Here are the slides from the keynote talk I gave at the IRF Symposium in Vienna last week. I’m very grateful to the IRF for inviting me; it was thoroughly productive and enjoyable event and I came away with some very encouraging feedback. In particular, it was interesting to learn more about the IRF’s work in the area of patent retrieval and to explore the extent to which the principles I outlined can be applied to this domain. I have to confess that patent retrieval is not an area to which I’d given much attention hitherto, but that will change: the domain involves some highly sophisticated, discovery-oriented tasks that make it a very rich environment for studying and modelling information-seeking behaviour, extending the scope of search far beyond the traditional boundaries of findability to embrace higher level analysis and sensemaking within a complex, collaborative work context.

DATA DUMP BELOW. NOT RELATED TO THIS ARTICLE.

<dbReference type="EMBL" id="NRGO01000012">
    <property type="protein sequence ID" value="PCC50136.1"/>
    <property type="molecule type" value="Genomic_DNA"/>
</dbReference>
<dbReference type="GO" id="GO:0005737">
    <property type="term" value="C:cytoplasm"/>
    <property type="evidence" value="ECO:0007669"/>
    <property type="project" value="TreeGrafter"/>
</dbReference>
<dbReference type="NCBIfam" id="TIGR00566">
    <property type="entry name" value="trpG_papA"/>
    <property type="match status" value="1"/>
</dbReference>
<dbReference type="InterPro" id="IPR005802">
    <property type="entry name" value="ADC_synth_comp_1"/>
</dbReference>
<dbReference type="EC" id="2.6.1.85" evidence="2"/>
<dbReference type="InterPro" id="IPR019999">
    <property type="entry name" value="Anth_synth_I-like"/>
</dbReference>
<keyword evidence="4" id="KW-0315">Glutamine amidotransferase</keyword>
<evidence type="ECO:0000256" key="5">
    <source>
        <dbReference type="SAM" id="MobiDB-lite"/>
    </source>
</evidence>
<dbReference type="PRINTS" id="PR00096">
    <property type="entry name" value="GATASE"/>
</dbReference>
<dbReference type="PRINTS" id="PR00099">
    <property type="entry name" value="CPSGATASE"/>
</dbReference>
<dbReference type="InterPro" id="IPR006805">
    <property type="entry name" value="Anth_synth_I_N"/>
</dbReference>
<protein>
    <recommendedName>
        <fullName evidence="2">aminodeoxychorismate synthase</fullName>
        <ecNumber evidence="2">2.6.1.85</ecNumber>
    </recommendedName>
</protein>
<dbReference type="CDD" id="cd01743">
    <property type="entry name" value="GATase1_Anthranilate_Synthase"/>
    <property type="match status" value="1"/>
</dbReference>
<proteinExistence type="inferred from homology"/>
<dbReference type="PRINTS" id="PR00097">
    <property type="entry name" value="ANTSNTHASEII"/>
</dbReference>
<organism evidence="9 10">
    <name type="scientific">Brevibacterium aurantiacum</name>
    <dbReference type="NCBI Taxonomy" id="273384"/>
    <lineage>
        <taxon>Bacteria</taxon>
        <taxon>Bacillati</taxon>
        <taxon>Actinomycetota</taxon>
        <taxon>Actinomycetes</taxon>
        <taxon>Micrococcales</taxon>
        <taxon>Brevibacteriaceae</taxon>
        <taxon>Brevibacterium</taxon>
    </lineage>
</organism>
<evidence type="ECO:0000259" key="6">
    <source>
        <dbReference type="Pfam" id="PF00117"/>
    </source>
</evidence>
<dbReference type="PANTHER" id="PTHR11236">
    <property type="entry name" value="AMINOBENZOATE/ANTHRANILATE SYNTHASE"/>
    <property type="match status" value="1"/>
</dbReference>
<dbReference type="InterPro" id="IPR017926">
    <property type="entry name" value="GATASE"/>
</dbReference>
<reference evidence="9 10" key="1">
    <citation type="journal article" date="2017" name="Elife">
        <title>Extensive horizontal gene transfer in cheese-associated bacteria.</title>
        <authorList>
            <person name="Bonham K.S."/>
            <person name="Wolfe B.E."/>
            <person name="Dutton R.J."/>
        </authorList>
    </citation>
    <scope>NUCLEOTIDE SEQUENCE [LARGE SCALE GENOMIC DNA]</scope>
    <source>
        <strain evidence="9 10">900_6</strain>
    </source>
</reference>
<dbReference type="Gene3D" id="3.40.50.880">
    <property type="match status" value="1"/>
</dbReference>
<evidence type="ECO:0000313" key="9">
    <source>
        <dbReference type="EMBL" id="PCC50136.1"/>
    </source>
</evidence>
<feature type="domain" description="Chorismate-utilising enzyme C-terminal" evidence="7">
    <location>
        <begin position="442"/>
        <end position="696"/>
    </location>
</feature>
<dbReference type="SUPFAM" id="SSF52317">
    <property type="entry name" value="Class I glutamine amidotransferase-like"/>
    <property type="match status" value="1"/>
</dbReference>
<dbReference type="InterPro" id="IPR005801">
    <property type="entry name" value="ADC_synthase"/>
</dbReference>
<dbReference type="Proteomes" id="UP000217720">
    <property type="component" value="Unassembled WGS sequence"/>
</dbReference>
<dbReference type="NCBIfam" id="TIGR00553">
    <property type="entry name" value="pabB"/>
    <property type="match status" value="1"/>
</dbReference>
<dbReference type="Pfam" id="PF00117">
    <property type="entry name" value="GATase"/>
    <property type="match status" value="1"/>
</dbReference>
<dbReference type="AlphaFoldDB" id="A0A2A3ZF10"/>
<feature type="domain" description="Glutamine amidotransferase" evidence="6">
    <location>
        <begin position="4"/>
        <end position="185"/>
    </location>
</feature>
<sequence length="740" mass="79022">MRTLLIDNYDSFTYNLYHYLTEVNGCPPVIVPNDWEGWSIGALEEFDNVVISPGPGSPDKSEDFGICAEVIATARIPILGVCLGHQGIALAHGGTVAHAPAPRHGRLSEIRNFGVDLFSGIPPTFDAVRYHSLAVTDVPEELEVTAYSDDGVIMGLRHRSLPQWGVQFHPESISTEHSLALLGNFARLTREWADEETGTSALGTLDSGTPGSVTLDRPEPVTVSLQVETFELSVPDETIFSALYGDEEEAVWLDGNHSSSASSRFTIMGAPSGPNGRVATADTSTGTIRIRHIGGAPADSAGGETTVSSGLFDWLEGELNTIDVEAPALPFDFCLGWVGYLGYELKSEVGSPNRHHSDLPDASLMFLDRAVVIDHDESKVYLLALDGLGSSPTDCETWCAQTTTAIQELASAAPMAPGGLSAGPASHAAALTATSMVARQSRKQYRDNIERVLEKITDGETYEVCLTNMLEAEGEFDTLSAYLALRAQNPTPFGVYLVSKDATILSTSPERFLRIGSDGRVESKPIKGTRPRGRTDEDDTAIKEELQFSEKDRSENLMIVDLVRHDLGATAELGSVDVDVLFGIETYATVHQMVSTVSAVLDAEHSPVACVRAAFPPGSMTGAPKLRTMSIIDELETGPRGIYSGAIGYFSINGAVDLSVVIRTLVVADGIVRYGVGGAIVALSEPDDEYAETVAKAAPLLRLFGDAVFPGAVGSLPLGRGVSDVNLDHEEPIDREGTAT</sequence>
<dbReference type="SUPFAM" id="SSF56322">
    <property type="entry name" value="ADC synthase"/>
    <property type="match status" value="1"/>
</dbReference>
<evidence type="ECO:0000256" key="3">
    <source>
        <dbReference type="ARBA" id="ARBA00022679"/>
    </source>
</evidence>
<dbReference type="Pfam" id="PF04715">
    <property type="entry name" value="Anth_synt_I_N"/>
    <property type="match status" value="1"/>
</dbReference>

I’ve included the slides below. I did provide an abstract for the talk, but like my presentation at the KMi of a couple of weeks ago it was somewhat generic and didn’t really do the slides justice. The focus of this particular talk was on extending the review of information search strategies (aka ‘Modes of Discovery‘) with a deeper exploration of their implications for design at the application (architectural) level.
As usual, some of the builds don’t come out quite right on Slideshare, but I can always make the ppt available if people want to see the original.